Life Interrupted: Trafficking into Forced Labor in the United States, by Denise Brennan

Lee Maril on how immigration policies prolong the misery of the exploited

February 27, 2014

Given the vast number of scholarly studies of immigration, a reasonable person might believe that there is little left to learn about those who legally or illegally cross national borders to find better work. But as Denise Brennan shows here, there is not only much more to learn, but also much that needs changing.

The author, chair of the department of anthropology at Georgetown University, listens with great care to those like Tatiana who offer first-hand accounts of their exploitation. “I was full of dreams about coming to America. So many dreams…I thought I would be independent and that I would build my own life. I thought I would get an education and do certain things in my life that I’ve wanted to do.” But after paying smugglers in Russia to bring her to the US by way of Mexico, Tatiana had her pay cheque routinely gouged by her new employers, leaving her barely able to survive from one day to the next.

One might also assume that a country reliant on both legal and illegal immigration might also generate thoughtful public policy. But the scholarly horde has largely failed to acknowledge the lives of immigrant women such as Tatiana, Maria, Flo, Carmen, Eva and many others interviewed here, in favour of constructing rigid academic theories fortressed by dicey measurement. In contrast, Brennan demonstrates that immigration is less a single event than a complex process revolving around the quality of life sustained after a new destination is reached. She shows us how one must, like Nanci, come to some kind of terms with a horrendous experience of coercion and fear; she details Suzanne’s efforts to build a new home in a new land; and she documents Maria’s prolonged struggles to gain respect in her workplace.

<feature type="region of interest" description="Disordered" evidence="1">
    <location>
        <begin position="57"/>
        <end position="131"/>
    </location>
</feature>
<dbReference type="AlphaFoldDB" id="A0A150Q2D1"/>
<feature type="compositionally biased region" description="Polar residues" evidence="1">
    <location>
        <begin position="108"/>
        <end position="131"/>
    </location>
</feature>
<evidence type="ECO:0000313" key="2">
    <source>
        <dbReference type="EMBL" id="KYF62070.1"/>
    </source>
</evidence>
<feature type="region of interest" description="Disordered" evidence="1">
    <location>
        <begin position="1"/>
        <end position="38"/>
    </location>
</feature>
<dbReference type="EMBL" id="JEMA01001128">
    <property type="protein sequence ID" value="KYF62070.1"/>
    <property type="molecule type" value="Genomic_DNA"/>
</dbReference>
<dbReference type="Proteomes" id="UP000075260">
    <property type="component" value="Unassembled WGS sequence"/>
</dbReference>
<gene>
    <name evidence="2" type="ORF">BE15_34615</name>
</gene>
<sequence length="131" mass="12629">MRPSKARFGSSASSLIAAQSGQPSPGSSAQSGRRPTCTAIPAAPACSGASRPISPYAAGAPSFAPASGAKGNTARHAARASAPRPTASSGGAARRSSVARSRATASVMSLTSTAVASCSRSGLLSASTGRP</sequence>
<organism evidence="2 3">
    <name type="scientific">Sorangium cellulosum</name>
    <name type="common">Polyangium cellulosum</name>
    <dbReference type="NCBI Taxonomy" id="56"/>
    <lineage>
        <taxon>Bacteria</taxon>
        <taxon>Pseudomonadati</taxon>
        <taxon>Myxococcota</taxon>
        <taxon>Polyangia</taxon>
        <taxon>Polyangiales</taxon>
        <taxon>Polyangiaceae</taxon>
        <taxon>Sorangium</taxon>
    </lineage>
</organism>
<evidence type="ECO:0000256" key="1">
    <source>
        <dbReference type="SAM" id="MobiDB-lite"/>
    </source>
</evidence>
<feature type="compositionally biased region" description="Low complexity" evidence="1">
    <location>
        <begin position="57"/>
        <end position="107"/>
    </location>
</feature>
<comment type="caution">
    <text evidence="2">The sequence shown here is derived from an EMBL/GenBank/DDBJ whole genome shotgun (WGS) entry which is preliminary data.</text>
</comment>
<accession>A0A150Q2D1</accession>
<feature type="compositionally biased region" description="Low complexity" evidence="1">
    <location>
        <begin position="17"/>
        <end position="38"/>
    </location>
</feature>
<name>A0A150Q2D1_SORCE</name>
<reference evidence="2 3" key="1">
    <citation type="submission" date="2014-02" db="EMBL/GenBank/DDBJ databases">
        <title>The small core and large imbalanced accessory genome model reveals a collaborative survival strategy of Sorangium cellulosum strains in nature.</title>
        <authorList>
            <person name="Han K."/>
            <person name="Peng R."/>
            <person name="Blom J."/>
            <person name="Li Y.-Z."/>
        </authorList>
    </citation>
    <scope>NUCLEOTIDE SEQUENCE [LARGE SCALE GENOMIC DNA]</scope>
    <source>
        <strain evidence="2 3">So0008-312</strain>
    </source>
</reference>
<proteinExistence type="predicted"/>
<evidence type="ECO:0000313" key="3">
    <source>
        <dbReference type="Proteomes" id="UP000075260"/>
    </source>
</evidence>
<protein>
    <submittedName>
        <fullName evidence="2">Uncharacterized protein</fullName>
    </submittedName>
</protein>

One commonality is always present: human suffering. Whether it be Mexican agricultural workers risking their lives by crossing a desert to find work, or the Egyptians and Pakistanis crossing the Mediterranean in fragile boats whose lives depend on rescue at sea by the Italian navy, suffering is omnipresent.

Time and again Brennan takes on the sacred cows of immigration. Central to her overall argument is a consideration of the plight of those lucky enough to be awarded T Nonimmigrant Status (known as T‑visas) for having been trafficked into forced labour. The US awards fewer than 5,000 such permits a year. But in spite of favoured legal status, at best these immigrants and their families still face years of hardship. One activist quoted here concludes: “There is bad pay or no pay all the time. If you complain about the safety conditions…you get fired.” “Women endure sexual harassment. When a few women on one farm spoke out about sexual assault, they were fired.”

And what about those millions who do not receive T‑visas? Vulnerable to exploitation, they are subject to daily mistreatment by employers. For all immigrants, the American dream can easily become an American nightmare.

Brennan questions many reflexive assumptions about what constitutes fair public policy, even daring to turn over some weighty rocks to identify the creepy-crawlies beneath. One stunning example of political dysfunction and unintended consequences was George W. Bush’s decision in 2004 to launch, in the name of ending human trafficking, a war on sex work. In this sleight of hand, efforts to address the physical and mental abuses suffered by the vast majority of legal and illegal sex workers were forfeited in favour of sensationalisation by the media, soon followed by Hollywood celebrities, at the “rescue” of apparently trafficked sex workers, some of whom complained vehemently about being saved. The CIA first estimated that there were 50,000 such cases a year, but then, when its credibility was questioned, reduced the number by 90 per cent. Bush’s magic trick gained the support of Tea Party ideologues and some national feminist groups, both of which inappropriately adopted the language of US abolitionists to reframe all sex work as human slavery.

Minor quibbles in methodology aside, Life Interrupted is a must-read for those seeking to understand why immigration policies, US and otherwise, can prolong human misery. Bluntly confronting the risks and dangers all immigrants face when they must leave their homes in search of better lives, this admirable book is a major contribution to productive ways to rethink global immigration.

Life Interrupted: Trafficking into Forced Labor in the United States

By Denise Brennan
Duke University Press, 304pp, £57.00 and £15.99
ISBN 9780822356240 and 56332
Published 1 April 2014

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